Oh - I forgot my most used tool- a digital camera!

Not required by the SOP, but I would bet 99% of inspectors use 'em.:stuck_out_tongue:

2 schools of thought - cheap and disposable (you’ll drop it at some point)
or spend some dough and get great pics - just don’t drop it. :slight_smile: Most have video capabilites - a great feature when warranted.

Be sure to get the highest digital zoom you can.

Im hoping that was not sarcastic>>>> If so thats fine. CA is a litigist state to say the least and you have to be careful what you do.

And yes a good camera is nice. Ive had my Kodak for several years and works great not to mention it is compact and can fit in my shirt pocket while scooting around in those tight spaces.

I was teasing you, Paul, about the SOP. :slight_smile:

Paul your right. Stay within the SOP. No need to break the bank account with all the fancy tools. Website, flashlights, ladders, ice pick, moisture meter, and a good outlet tester (which checks for bootlegs) is all you really need to get started. Listen to Scott as well and get a cordless screw driver. Saves lots of time with panels. Remember we are not in the business of telling people how to fix something. We refer licensed pro’s for that. There is no possible way you could diagnose something without the proper training, code books and tools within that given career field. Stick to what you can see and what the SOP says you’ll see. If you follow the SOP your in the business of telling people if something does not function properly or is damaged that’s it.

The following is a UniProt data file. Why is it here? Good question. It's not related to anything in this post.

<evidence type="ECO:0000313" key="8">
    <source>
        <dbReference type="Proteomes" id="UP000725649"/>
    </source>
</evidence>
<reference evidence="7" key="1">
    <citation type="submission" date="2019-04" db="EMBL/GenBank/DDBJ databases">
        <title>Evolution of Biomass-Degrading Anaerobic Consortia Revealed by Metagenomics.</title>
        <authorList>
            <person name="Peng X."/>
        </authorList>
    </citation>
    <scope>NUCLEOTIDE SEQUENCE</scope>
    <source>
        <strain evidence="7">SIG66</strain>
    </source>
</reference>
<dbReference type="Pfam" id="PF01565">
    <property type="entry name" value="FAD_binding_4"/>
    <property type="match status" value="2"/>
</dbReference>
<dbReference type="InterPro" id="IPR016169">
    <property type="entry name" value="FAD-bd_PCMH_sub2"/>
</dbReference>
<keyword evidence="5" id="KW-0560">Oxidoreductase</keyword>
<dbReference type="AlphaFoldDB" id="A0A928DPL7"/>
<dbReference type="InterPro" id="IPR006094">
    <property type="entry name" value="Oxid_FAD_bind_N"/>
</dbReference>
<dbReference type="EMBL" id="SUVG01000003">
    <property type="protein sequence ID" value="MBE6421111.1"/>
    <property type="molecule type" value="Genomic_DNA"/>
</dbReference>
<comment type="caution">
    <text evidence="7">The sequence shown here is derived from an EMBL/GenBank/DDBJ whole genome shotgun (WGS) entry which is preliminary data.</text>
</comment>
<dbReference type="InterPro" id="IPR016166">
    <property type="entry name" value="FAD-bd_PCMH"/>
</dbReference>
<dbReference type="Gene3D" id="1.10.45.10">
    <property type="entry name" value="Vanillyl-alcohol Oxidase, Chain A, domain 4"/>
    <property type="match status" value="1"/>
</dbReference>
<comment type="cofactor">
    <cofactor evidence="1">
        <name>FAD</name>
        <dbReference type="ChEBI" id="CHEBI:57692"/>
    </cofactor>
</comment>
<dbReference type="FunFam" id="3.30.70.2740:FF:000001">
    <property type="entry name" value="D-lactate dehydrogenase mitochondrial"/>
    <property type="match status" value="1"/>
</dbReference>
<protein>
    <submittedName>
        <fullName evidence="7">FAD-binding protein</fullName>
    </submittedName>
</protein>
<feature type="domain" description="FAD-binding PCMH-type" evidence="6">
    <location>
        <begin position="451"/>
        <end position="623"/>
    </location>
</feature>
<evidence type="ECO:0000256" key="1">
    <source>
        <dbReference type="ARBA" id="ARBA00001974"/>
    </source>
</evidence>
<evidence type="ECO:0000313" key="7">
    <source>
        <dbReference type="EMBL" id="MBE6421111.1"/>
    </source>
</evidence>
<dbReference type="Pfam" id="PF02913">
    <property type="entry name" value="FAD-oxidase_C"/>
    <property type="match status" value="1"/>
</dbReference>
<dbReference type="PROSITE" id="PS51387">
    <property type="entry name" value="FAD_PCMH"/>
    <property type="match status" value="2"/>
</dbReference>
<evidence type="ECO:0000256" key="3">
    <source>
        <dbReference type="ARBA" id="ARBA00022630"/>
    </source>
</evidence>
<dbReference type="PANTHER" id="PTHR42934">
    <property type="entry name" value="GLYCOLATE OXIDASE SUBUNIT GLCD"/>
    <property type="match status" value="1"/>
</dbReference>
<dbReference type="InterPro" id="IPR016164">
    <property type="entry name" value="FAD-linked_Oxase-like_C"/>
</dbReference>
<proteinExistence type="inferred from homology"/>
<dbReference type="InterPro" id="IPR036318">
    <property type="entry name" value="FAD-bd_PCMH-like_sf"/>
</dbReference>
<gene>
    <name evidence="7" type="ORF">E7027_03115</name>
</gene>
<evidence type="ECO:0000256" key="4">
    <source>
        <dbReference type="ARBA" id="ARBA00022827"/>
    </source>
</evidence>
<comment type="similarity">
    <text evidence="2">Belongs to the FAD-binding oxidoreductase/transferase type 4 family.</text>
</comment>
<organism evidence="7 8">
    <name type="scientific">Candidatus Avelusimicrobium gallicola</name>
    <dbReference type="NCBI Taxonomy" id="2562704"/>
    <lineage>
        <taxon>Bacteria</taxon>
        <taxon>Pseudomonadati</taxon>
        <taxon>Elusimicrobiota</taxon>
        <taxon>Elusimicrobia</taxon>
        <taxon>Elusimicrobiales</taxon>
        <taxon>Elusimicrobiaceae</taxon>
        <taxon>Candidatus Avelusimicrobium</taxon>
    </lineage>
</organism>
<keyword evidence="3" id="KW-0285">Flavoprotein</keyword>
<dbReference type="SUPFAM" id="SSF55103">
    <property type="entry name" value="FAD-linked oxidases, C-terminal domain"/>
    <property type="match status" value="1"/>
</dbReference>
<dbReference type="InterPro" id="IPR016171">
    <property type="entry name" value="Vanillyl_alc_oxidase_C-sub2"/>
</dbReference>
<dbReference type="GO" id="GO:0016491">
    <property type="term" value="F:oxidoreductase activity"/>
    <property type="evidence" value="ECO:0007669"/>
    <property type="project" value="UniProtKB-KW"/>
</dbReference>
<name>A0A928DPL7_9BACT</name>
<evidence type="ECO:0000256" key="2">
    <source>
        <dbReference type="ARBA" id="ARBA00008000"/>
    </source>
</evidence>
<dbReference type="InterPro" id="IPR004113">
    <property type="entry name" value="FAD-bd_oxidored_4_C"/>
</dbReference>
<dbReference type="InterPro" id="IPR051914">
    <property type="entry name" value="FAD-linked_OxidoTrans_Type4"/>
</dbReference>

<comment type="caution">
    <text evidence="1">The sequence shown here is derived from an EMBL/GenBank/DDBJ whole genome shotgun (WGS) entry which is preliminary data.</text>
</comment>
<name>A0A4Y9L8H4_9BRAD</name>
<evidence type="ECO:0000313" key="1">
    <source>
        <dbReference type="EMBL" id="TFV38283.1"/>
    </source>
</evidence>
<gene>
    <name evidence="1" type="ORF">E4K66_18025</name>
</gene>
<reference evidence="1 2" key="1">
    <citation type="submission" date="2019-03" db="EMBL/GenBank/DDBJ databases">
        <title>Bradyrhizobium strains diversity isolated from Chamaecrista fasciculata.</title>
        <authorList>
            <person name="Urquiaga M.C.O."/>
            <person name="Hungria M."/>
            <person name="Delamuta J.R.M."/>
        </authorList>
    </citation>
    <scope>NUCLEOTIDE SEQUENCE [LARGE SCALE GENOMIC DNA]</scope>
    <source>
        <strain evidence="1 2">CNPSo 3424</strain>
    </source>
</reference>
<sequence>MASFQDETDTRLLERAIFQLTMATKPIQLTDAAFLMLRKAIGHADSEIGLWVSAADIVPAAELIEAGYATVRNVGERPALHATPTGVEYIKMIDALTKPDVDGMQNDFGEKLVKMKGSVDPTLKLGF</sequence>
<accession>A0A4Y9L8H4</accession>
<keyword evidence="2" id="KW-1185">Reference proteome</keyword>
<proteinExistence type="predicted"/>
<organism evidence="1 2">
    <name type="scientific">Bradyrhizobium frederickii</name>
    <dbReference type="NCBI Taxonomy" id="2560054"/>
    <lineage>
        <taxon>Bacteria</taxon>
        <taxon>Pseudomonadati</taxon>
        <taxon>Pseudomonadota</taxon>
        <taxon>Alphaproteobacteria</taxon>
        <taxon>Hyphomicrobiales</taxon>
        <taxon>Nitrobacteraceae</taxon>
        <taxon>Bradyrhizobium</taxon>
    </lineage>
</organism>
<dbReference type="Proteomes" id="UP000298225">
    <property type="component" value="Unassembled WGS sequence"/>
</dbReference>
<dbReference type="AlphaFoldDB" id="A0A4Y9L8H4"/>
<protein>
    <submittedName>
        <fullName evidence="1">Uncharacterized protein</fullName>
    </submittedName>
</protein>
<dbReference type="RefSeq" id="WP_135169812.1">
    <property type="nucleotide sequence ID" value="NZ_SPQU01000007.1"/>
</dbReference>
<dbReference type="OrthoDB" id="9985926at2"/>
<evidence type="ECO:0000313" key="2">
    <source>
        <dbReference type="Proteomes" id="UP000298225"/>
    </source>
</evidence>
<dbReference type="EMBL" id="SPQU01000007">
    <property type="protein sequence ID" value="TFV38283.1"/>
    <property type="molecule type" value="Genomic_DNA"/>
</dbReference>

The “Stay within the SOP” guys do not like it when you point out that No one stays within the SOP Rick. :smiley:

I would think the most basic tools to spend good money on are a
outlet tester (buy a good one that checks both ground and arc)
Moisture Meter (spend the money on this, you will want it to be accurate, and it will find problems you could never see)
temp gauge (great for checking both function of vents and proper working of hvac)
Water Pressure gauge. (get a freeze proof one, or you will be replacing it)
Voltage detector (this little cheep tool is indispensable for finding live wires in crawls and attics.)
These items i use every day on every inspection.

other things to consider like wayne said, if you live in an area where you use a lot of furnaces, get a co2 detector. I have not found any bad furnaces yet, but wayne has. all by turning it on and leaving it to do its job.
A good gas detector also. I don’t care what others say, I find gas leaks about every 3rd inspection. Mainly on the meters or occasionaly the furnace area. Scott is right. They will find one you could never smell. You should see the look on peoples faces when you tell them you found a gas leak right next to their furnace.

Going the extra mile for your customers should go a long way. I have never found anyone to complain about being too thorough.

Reliable transportation is a must. Did you ever try carrying a 20’ ladder and a bag of tools for 15 miles to get to an inspection???

No it doesn’t attract lawsuits. Inferior service does.

Digital camera (w/ extra batteries)
Ladders (I have a short step, Telesteps, 22ft Little Giant, 32ft extension)
Good flashlight (at least 2)